A Bigger Splash was conceived as a remake of the The Swimming Pool (Jacques Deray, 1969), in which Alain Delon and Romy Schneider play the happy couple Jean-Paul and Marianne, whose peace is shattered by Marianne’s former lover, Harry (Maurice Ronet). It is a film about personal rediscovery during a holiday break, and a murderous adultery is the catalyst. Whilst in the original version, Marianne was an actress, in Guadagnino’s film, Marianne (now played by Tilda Swinton) is a singer who lost her voice.
The word “infant” comes from Latin “infans”, and it means incapable of speech. Symbolically speaking, the circumstances force Marianne to travel back to her youth, a time with few responsibilities and also when she dated Harry (Ralph Fiennes). Harry was her music producer and the one who introduced her to Paul (Matthias Schoenaerts). Harry is what Italians would call “solare”: a boisterous, extrovert and funny man, who regrets losing his lover to his friend. He becomes a persona non grata in their house.
The filmmaker constructs his movie in a way so that weather is to blame for the mood changes. Characters announce that the sirocco (a Mediterranean wind that comes from the Sahara) will soon invade the island of Lampedusa, where they are spending their holidays. The sirocco is a harbinger of tragedy. In Death in Venice (Luchino Visconti, 1971), it brings plague and death to the main character.
In the original The Swimming Pool, the tension between the three grown-ups quickly reaches boiling point. It is a much darker and unbearable atmosphere than in this new version. The swimming pool is an insightful symbol of the vacant life of the bourgeoisie, while here it is more a site for relaxing. Don’t get me wrong, Fiennes is a overheated male and he spectacularly wild while dancing Rolling Stones’s ‘Emotional Rescue’. But indeed there is no emotional rescue. The movie is a mere escape to the deep woes of the wealthy.
Dakota Johnson plays Penelope, Harry’s daughter. There is a light insinuation of incestuous relationship here, but again Guadagnino prefers not to deep dive. Instead of providing the audience with a diving suit, which would surely offer a much bigger splash, the filmmaker chose a snorkel equipment.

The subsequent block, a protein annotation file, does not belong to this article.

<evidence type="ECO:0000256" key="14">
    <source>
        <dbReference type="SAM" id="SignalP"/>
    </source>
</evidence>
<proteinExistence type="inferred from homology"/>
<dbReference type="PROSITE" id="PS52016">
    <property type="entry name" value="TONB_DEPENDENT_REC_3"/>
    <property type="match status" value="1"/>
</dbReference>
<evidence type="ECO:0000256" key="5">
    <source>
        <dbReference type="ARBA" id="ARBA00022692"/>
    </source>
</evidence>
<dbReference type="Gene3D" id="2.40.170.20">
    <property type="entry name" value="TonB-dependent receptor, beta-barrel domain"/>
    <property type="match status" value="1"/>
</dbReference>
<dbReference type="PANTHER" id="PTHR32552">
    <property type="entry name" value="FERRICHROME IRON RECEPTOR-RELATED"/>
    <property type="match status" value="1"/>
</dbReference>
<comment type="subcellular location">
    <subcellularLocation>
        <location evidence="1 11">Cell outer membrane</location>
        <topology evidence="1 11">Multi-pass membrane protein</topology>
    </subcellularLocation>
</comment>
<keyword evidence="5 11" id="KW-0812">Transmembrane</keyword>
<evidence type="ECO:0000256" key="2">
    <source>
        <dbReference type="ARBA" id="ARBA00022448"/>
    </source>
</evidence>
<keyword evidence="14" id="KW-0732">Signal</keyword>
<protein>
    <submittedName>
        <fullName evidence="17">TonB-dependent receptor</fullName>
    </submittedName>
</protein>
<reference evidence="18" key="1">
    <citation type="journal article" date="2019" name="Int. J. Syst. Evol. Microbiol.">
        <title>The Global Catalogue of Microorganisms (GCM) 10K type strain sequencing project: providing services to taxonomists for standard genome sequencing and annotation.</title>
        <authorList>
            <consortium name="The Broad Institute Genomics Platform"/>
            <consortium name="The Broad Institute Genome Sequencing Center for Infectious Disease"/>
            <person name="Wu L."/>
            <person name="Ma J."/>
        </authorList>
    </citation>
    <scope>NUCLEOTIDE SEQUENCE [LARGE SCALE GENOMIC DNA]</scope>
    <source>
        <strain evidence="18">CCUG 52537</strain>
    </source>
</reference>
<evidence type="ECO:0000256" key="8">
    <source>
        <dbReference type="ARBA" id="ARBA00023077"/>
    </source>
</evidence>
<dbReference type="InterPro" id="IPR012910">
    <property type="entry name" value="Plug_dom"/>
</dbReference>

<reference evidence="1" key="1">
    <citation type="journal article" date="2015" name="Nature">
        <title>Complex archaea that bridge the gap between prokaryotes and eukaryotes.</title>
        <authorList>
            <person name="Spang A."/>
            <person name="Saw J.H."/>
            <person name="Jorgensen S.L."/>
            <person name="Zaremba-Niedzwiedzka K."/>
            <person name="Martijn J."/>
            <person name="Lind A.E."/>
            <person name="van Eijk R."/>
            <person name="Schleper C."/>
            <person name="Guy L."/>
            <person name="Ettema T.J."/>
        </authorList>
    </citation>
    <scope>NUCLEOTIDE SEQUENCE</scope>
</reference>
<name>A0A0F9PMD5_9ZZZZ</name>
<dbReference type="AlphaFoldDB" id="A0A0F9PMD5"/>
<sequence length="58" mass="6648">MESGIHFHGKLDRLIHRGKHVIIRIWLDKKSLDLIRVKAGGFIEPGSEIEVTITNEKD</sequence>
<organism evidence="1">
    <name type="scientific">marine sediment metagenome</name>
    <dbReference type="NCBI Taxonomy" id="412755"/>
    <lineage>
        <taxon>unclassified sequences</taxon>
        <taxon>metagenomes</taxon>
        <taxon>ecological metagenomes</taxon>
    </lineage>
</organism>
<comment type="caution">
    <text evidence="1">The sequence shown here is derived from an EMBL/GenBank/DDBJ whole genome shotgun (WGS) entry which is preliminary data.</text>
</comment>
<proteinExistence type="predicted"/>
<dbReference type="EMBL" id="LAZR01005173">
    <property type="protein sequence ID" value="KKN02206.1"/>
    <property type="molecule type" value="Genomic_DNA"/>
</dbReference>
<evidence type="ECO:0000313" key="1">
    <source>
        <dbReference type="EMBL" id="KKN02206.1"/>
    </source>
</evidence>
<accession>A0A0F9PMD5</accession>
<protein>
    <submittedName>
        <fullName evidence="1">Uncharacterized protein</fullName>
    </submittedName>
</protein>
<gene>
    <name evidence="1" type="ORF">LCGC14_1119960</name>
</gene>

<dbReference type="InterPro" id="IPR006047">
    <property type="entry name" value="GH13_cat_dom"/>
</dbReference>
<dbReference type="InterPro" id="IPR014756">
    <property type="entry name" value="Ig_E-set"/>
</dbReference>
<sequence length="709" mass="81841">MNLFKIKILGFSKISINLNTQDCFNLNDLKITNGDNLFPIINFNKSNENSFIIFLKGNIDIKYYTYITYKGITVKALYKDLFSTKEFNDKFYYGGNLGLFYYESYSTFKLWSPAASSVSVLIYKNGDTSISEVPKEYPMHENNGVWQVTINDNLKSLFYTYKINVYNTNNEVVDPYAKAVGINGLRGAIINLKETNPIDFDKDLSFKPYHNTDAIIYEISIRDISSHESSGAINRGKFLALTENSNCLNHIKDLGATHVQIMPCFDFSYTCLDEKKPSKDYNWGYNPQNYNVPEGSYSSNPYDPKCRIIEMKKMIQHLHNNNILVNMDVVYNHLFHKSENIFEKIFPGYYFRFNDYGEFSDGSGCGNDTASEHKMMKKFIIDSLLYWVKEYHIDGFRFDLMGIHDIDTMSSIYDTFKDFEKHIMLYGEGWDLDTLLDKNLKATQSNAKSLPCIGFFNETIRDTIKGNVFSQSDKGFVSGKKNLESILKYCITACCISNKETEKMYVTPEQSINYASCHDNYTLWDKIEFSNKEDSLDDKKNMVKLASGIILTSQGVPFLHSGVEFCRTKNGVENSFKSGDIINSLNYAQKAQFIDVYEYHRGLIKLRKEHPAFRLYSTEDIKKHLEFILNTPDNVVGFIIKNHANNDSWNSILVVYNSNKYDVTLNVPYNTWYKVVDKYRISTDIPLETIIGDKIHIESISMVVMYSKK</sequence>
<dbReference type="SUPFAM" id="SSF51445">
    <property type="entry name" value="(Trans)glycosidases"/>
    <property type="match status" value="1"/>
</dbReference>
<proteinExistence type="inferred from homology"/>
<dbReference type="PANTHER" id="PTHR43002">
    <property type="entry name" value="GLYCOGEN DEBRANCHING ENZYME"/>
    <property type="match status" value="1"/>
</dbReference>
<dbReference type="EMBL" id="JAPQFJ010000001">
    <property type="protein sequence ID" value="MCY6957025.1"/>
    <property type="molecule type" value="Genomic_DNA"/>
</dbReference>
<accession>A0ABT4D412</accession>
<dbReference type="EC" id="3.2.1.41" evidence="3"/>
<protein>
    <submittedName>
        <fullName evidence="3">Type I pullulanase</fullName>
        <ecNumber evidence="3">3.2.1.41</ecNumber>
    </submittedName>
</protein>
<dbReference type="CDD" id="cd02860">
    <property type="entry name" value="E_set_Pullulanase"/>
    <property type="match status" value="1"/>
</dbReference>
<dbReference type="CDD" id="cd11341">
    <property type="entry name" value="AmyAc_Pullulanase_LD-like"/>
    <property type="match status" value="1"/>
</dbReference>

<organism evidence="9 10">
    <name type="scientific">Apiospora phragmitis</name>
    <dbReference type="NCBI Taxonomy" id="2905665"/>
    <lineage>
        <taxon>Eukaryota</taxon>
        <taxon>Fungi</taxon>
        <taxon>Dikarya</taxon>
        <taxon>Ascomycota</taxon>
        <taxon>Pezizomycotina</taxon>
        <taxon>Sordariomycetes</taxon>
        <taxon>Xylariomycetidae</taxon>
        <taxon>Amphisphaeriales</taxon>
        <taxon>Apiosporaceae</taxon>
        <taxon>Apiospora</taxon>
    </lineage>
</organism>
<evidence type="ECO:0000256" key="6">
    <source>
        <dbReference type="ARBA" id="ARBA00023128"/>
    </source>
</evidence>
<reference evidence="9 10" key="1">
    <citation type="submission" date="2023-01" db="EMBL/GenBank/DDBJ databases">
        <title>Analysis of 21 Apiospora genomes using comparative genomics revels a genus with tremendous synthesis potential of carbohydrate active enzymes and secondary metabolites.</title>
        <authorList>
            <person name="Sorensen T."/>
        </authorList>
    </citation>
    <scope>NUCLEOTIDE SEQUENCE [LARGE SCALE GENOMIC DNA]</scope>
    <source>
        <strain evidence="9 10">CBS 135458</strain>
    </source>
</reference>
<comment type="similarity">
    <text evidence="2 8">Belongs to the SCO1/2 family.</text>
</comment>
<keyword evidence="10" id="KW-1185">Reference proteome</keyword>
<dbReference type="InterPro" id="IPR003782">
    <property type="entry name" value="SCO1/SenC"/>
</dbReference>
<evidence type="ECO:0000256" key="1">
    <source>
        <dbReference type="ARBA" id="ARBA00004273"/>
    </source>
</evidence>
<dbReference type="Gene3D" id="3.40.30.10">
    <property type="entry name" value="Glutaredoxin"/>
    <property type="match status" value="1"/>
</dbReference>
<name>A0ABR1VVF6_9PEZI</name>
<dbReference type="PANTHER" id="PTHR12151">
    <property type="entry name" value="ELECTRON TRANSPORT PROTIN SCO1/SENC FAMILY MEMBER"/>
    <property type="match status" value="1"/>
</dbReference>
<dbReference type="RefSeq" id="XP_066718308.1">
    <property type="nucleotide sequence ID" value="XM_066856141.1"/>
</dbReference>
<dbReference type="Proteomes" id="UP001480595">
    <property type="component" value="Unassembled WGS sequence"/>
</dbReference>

More contemporary issues, like the African immigration to Italy, are just heard in the background. A new and more audacious touch to the original film is missing. Perhaps touching on the large waves of immigration to Lampedusa would work.
A Bigger Splash galvanises a partnership between Luca Guadagnino and Tilda Swinton that has started in 1999, in Guadagnino’s debut film The Protagonists. She makes an unusual appearance as a sexy and exotic woman. The British actress spent nine years of her career working with Derek Jarman and has now moved to a more mainstream cinema, bringing her androgynous charm to it.
A Bigger Splash premiered in Venice last year and it was already presented in UK cinemas. Studiocanal released it on DVD and Blu-Ray on June 27th. DMovies is giving away three Blu-rays (or DVDs) of A Bigger Splash, as a courtesy of Studiocanal. Just e-mail us at firstname.lastname@example.org and answer the following question: “A Bigger Splash is a remake from which 1969 Franco-Italian erotic movie”? The winners will be announced in August on our Facebook page – follow us by clicking here and stay tuned. UK only.
Watch the film trailer here: